Breeding biology and territoriality of the Hawaii Creeper

Author: VanderWerf, Eric A.
Title: Breeding biology and territoriality of the Hawaii Creeper
Periodical: Condor
Year: 1998
Volume: 100
Pages: 541-545
Subject: Hawaii Creeper
Hakalau Forest National Wildlife Refuge
Territoriality (zoology)
Breeding biology
Summary: The Hawaii Creeper (Oreomystis mana) is an endangered Hawaiian honeycreeper, (Drepanidinae), that is endemic to the island of Hawaii and is restricted to the high-elevation forests of this island. This bird species is insectivorous and forage primarily on the trunks and large branches of the Koa, (Acacia koa), and Ohia, (Metrosideros polymorpha), trees. While the total population of the Hawaii Creeper was estimated to be 12,500 in four disjunct areas of wet or mesic forests that were located above the 1,400 meter elevation of the island in the 1990s, it was felt that the decline of this creeper was possibly linked to habitat loss and alteration, nest predation by introduced rodents, nest site limitations, as well as introduced diseases, such as avian malaria, (Plasmodium relictum), and the avian pox virus, (Avipox sp). As a result, this study was done at the 1,850 - 1,900 meter elevation in the Pua Akala tract of the Hakalau Forest National Wildlife Refuge that is located on the east slope of Mauna Kea. Here, eight Hawaii Creeper nests were monitored and the movements of color-banded individuals were followed in 1991 and again from 1994 - 1997 in an effort to determine their breeding system and their degree of territoriality as little was known regarding these aspects of this relatively long-lived bird species.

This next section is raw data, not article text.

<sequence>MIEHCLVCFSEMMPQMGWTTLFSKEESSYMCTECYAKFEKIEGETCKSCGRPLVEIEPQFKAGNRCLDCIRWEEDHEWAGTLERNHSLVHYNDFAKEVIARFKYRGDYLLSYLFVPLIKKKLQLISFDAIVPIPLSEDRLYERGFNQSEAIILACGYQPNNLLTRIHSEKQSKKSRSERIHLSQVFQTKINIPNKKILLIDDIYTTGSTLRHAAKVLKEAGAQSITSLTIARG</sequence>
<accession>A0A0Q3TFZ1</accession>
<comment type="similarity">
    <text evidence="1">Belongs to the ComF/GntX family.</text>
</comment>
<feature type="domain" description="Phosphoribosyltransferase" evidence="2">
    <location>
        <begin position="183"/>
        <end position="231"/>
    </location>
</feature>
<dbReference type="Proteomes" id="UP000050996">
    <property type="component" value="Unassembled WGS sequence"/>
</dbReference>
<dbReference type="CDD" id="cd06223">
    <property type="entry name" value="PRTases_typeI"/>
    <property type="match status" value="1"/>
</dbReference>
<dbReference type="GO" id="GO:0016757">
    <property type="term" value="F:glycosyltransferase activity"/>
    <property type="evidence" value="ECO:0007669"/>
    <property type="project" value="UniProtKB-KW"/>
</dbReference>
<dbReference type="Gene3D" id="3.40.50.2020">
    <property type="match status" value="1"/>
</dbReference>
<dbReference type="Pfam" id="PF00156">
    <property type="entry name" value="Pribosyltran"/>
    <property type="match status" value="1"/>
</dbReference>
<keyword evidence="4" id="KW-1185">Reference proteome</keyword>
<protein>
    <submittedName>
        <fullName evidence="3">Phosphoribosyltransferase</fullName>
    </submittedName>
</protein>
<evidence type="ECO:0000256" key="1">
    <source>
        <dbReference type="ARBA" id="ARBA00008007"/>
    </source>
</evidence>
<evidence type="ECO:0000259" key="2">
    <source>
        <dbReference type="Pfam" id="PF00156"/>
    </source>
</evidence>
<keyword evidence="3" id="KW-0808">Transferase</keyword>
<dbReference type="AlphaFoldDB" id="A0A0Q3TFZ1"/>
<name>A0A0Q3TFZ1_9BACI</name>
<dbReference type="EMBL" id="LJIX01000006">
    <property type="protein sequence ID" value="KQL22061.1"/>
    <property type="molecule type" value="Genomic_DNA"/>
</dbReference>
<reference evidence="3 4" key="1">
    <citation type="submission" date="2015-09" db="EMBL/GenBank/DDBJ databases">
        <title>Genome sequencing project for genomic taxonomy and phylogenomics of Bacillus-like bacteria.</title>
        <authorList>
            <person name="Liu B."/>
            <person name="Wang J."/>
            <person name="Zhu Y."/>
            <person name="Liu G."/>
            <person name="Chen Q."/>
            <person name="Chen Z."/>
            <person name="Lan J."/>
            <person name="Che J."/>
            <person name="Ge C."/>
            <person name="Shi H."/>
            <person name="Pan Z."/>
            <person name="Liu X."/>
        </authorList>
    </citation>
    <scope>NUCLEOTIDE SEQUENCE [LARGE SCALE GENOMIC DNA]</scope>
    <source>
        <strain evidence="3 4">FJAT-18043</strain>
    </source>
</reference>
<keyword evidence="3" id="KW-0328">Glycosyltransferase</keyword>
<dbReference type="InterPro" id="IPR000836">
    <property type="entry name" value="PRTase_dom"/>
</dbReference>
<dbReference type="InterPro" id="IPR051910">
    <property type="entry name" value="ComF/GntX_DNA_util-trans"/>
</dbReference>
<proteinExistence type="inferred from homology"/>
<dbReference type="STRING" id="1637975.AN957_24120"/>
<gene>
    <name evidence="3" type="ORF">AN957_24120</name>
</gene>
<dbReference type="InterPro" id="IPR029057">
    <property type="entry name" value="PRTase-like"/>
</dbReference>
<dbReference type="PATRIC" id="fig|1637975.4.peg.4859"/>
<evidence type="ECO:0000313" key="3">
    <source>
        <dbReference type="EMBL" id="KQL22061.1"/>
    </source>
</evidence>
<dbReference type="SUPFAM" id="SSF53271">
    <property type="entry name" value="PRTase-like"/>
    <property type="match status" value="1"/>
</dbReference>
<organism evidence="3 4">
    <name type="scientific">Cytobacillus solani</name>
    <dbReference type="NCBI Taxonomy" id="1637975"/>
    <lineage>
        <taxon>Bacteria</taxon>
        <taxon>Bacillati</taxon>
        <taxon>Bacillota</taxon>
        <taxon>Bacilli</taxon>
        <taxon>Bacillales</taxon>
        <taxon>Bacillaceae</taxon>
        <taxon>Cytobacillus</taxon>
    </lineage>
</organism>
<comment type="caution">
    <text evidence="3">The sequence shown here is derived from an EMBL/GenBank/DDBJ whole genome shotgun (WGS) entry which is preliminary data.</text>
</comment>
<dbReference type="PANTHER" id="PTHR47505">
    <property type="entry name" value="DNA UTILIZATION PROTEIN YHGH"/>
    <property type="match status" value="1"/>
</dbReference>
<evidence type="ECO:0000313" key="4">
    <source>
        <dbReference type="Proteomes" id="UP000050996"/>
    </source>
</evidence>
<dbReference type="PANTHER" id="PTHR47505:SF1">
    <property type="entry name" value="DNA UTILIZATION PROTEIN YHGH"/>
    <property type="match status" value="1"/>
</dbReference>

Label: Birds - General
Date: 1998
Database: Periodicals

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